Basic differences of opinion emerged, of course, but these were not ideological; they were structural. If the so-called states' rights group had not accepted the fundamental purposes of the Convention, they could simply have pulled out and aborted the whole enterprise. Instead of bolting, they returned day after day to argue and to compromise. An index of this basic homogeneity was the initial agreement on secrecy: these professional politicians wanted to retain the freedom of maneuver that would be possible only if they were not forced to take public stands during preliminary negotiations. There was no legal means of binding the tongues of the delegates: at any stage a delegate with basic objections to the emerging project could have denounced the convention. Yet the delegates generally observed the injunction; Madison did not even inform thomas jefferson in Paris of the course of the deliberations. Secrecy is uncharacteristic of any assembly marked by ideological polarization. During the Convention the New York Daily Advertiser called the secrecy "a happy omen, as it demonstrates that the spirit of party on any great and essential point cannot have arisen to any height."
Some key Framers must have been disappointed. Commentators on the Constitution who have read the federalist but not Madison's record of the actual debates (secret until after his death in 1836), have credited the Fathers with a sublime invention called "Federalism." Yet the Constitution's final balance between the states and the nation must have dissatisfied Madison, whose Virginia Plan envisioned a unitary national government effectively freed from and dominant over the states. Hamilton's unitary views are too well known to need elucidation.
Under the Virginia Plan the general government was freed from state control in a truly radical fashion, and the scope of its authority was breathtaking. The national legislature was to be empowered to disallow the acts of state legislatures, and the central government would be vested, in addition to the powers of the nation under the Articles of Confederation, with plenary authority "wherever … the separate States are incompetent or in which the harmony of the United States may be interrupted by the exercise of individual legislation." Finally, the national Congress was to be given the power to use military force on recalcitrant states.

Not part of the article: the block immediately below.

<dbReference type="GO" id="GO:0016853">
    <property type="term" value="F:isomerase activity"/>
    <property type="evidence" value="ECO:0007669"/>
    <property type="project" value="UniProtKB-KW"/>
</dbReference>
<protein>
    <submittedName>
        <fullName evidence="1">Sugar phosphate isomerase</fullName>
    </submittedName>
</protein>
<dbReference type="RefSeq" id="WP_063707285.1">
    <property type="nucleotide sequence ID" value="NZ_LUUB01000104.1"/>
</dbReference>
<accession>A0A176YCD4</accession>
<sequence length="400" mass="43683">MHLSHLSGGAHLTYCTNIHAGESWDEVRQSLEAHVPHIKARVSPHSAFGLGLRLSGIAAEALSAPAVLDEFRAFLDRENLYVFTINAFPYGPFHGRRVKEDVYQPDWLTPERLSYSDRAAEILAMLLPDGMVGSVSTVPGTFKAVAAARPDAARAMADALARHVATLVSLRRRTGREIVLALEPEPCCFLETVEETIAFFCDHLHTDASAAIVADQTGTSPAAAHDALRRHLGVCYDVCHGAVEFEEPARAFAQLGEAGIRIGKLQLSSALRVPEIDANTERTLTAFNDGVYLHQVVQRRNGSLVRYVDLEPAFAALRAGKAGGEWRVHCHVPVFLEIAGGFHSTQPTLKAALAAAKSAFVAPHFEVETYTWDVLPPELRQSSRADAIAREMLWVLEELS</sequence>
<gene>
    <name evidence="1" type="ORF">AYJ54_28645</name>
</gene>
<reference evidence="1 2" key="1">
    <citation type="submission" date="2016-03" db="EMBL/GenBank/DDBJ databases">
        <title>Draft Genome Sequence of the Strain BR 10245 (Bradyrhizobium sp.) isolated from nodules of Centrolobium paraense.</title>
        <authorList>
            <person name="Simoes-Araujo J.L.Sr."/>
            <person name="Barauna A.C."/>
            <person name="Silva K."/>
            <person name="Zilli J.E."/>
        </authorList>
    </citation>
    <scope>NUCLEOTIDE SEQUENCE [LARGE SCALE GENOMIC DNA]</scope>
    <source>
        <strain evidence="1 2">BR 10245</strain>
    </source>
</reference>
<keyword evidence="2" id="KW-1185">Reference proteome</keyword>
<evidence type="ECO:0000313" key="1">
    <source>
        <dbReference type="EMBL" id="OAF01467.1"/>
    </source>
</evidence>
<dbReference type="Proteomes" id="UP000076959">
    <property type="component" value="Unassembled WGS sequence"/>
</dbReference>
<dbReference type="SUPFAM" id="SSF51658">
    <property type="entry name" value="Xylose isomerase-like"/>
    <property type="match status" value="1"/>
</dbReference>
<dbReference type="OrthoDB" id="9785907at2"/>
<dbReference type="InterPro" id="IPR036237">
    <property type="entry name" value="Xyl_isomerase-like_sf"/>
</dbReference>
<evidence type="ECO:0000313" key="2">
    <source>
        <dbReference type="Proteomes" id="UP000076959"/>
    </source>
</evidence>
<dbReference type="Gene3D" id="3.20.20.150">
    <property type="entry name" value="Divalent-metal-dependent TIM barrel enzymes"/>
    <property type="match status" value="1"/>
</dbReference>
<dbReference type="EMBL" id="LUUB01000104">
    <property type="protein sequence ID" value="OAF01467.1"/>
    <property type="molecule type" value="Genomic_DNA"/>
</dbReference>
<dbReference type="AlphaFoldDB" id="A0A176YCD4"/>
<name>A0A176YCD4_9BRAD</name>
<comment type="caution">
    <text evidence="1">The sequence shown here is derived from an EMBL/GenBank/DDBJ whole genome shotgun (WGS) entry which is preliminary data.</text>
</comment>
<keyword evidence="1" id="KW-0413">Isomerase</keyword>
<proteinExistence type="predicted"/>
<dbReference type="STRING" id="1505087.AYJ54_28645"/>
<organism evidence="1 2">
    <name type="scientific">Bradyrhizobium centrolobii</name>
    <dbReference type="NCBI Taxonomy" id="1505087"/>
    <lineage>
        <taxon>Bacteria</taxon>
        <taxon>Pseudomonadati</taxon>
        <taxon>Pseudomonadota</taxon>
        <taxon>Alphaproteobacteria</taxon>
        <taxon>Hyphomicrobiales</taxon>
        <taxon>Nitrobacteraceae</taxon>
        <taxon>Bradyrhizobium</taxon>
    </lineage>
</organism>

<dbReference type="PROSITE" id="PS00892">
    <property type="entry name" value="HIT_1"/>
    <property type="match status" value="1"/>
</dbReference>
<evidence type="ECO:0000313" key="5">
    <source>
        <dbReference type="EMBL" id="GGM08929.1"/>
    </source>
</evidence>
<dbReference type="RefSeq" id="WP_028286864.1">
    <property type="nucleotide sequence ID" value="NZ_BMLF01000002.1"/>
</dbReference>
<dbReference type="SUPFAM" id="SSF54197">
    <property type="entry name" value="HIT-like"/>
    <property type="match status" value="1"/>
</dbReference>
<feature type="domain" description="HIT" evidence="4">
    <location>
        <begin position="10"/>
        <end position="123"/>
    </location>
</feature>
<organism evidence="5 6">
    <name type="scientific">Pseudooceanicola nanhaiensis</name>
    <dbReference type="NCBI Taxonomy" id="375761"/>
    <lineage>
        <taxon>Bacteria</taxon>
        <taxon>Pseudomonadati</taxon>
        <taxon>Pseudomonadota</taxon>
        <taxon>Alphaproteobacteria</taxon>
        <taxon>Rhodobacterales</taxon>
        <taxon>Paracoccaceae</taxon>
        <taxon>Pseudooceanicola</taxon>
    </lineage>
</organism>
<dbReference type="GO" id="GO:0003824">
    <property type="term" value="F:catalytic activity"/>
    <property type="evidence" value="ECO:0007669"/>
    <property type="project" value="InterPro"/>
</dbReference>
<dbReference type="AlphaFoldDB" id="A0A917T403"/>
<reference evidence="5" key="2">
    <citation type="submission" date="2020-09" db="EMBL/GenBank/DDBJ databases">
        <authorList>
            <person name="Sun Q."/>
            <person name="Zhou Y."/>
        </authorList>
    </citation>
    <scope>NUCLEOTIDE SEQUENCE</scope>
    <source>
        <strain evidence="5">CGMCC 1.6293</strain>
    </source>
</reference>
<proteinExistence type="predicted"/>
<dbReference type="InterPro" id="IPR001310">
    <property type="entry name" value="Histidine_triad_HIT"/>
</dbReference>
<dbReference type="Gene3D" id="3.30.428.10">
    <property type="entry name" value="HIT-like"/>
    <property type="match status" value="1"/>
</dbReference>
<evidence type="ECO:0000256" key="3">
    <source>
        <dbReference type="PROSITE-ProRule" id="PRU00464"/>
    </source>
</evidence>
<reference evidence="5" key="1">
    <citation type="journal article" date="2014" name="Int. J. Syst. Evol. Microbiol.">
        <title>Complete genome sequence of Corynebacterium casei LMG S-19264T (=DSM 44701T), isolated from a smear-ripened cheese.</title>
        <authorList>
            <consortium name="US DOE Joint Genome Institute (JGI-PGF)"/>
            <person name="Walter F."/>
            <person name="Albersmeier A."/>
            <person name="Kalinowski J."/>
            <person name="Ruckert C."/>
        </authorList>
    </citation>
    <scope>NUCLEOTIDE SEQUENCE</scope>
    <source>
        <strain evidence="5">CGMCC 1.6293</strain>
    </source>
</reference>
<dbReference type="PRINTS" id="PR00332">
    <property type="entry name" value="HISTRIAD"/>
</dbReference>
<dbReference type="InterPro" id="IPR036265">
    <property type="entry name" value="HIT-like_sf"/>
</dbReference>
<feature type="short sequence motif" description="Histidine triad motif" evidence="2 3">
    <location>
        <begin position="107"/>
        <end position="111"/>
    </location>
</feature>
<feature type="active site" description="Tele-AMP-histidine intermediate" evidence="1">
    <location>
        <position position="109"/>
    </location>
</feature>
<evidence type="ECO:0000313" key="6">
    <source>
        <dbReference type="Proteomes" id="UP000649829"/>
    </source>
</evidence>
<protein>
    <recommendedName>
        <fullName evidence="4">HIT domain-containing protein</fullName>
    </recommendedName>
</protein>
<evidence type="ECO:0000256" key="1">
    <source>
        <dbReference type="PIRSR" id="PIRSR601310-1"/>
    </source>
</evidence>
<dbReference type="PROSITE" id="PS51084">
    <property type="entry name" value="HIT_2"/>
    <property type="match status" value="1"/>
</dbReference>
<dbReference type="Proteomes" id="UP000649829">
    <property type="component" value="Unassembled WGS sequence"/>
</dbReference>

The Convention was not scandalized by this militant program for a strong autonomous central government. Some delegates were startled, some leery of so comprehensive a reform, but nobody set off any fireworks and nobody walked out. Moreover, within two weeks the general principles of the Virginia Plan had received substantial endorsement. The temper of the gathering can be deduced from its unanimous approval, on May 31, of a resolution giving Congress authority to disallow state legislation "contravening in its opinion the Articles of Union."
Perhaps the Virginia Plan was the delegates' ideological Utopia, but as discussions became more specific many of them had second thoughts. They were practical politicians in a democratic society, and they would have to take home an acceptable package and defend it—and their own political futures—against predictable attack. June 14 saw the breaking point between dream and reality. Apparently realizing that under the Virginia Plan, Massachusetts, Virginia, and Pennsylvania could virtually dominate the national government, the delegates from the small states demanded time for a consideration of alternatives. John Dickinson reproached Madison: "You see the consequences of pushing things too far. Some of the members from the small States wish for two branches in the General Legislature and are friends to a good National Government; but we would sooner submit to a foreign power than … be deprived of an equality of suffrage in both branches of the Legislature, and thereby be thrown under the domination of the large States."
Now the process of accommodation was put into action smoothly—and wisely, given the character and strength of the doubters. Madison had the votes, but mechanical majoritarianism could easily have destroyed the objectives of the majority: the Constitutionalists sought a qualitative as well as a quantitative consensus, a political imperative to attain ratification.
According to the standard script, the "states' rights" group now united behind the new jersey plan, which has been characteristically portrayed as no more than a minor modification of the Articles of Confederation. The New Jersey Plan did put the states back into the institutional picture, but to do so was a recognition of political reality rather than an affirmation of states' rights.